New Americans: Colonial Times: 1620-1689

New Americans: Colonial Times: 1620-1689

by Betsy Maestro, Giulio Maestro, Giulio Maestro
     
 

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Within 60 years of the Pilgrims' landing at Plymouth in 1620, America's first cities were thriving seaports, public education had begun, books were printed, coins minted, and the postal service was launched. "The New Americans" tells the exciting story of the origins of our rich multicultural heritage. Full color.

Overview

Within 60 years of the Pilgrims' landing at Plymouth in 1620, America's first cities were thriving seaports, public education had begun, books were printed, coins minted, and the postal service was launched. "The New Americans" tells the exciting story of the origins of our rich multicultural heritage. Full color.

Editorial Reviews

Children's Literature - Sharon Salluzzo
European nations had a variety of reasons for exploring and settling North America. Maestro discusses these in this overview of the founding and growth of the colonies. Relationships with the Native Americans, the introduction of slavery, and the beginnings of colonial resentment with the Navigation Acts passed by England between 1650 and 1696 are also presented. Readers will garner much information from the illustrations that depict colonial homes, clothing, modes of transportation, and tools and weapons. Maps show the location and growth of the European settlements as well as the sites of major Native American Nations. The attractive picture book format will catch the eye of the casual reader while the concise information presented will help students doing research. There are two pages of additional facts about the colonies and exploration included in the back just before the index.
School Library Journal
Gr 2-5An excellent, evenhanded account of European immigration to North America during Colonial times. In clear language, the Maestros explain this often confusing part of American history. They take readers from the French explorers of the early 1600s, to the arrival of the Pilgrims in 1620, to 1689, when the European population here numbered over 200,000. With beautifully rendered full-color illustrations that are well labeled, this book will leave students with a glimpse of how greedy some settlers were, how religious intolerance played an important role in establishing certain settlements, how hostilities were bound to grow between Europeans and natives, and how the struggle for this continent had only just begun. An "Additional Information" page includes historical tidbits (such as information on the first woman lawyer in the colonies and the founding of Harvard College) and is followed by a fact sheet on "Exploration and Explorers: 1634-1685." This is a fine work that will be well used and create a lot of interest. Other titles to be used in conjunction with it include Sarah Howarth's Colonial People and Colonial Places (both Millbrook, 1994) and Lucille Recht Penner's The Pilgrims at Plymouth (Random, 1996).Anne Chapman Callaghan, Racine Public Library, WI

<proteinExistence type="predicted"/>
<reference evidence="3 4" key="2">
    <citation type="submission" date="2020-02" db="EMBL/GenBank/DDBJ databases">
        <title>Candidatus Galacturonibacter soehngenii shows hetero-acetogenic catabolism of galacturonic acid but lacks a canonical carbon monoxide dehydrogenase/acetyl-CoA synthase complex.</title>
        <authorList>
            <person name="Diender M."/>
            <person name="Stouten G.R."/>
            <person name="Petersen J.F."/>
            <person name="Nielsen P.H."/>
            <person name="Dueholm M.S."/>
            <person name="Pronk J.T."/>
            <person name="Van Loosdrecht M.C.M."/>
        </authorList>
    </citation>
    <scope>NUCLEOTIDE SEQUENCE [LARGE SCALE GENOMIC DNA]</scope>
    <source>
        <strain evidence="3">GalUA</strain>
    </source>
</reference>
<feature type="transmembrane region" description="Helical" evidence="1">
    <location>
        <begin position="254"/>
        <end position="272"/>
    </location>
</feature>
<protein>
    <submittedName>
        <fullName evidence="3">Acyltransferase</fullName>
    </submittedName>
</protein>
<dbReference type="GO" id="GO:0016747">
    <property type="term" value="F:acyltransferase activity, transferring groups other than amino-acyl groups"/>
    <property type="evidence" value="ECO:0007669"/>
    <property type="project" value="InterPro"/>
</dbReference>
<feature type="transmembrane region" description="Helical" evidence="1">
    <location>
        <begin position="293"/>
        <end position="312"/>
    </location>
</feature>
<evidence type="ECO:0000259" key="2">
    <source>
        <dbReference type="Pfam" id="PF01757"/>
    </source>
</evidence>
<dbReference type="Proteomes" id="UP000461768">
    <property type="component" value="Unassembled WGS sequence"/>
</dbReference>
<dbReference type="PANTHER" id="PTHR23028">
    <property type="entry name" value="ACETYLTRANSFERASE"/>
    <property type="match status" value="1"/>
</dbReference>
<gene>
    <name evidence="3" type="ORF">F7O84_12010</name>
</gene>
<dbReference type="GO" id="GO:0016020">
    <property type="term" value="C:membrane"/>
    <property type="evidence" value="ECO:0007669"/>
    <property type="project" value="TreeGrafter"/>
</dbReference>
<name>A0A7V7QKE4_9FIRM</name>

Kirkus Reviews
This entry, fourth in The American Story series (third chronologically), covers colonization by the English, Dutch, French, and Spanish, as well as the displacement of the Native Americans, brings in the Pilgrims, Puritans, the beginnings of the Triangle Trade, and comments on the shifting patterns of alliances and warfare between Europeans and native peoples. The author, perhaps inevitably, has to jump around to cover such complex subjects in the limited space of (essentially) a picture-book format, but she is aided by the illustrator's gorgeous maps and illustrations. Also compensating for the lack of narrative flow is the warts-and-all coverage, which puts all cultures on an equal historical footing. As a starting point for research, the quick explanations of many different topics will be useful, and the index and additional back matter will give readers direction in pursuing fuller coverage on a variety of topics. (maps, index) (Nonfiction. 6-10)

Product Details

ISBN-13:
9780688134488
Publisher:
HarperCollins Publishers
Publication date:
03/28/1998
Series:
American Story Series
Pages:
48
Product dimensions:
9.25(w) x 11.00(h) x 0.25(d)
Age Range:
6 - 10 Years

Meet the Author

Betsy Maestro is the author of the "American Story" series, illustrated by her husband, Giulio. She has also written several other non-fiction picture books, including the Let's-Read-And-Find-Out science books How Do Apples Grow? and Why Do Leaves Change Color? The Maestros live in Old Lyme, Connecticut.

Giulio Maestro is the illustrator of over 100 children’s books. He has also written his own books of word play and has co-authored two I Can Read Books with his son, Marco: What Do You Hear When Cows Sing, and Other Silly Riddles and Geese Find the Missing Piece: School Time Riddle Rhymes. The Maestros live in Old Lyme, CT.

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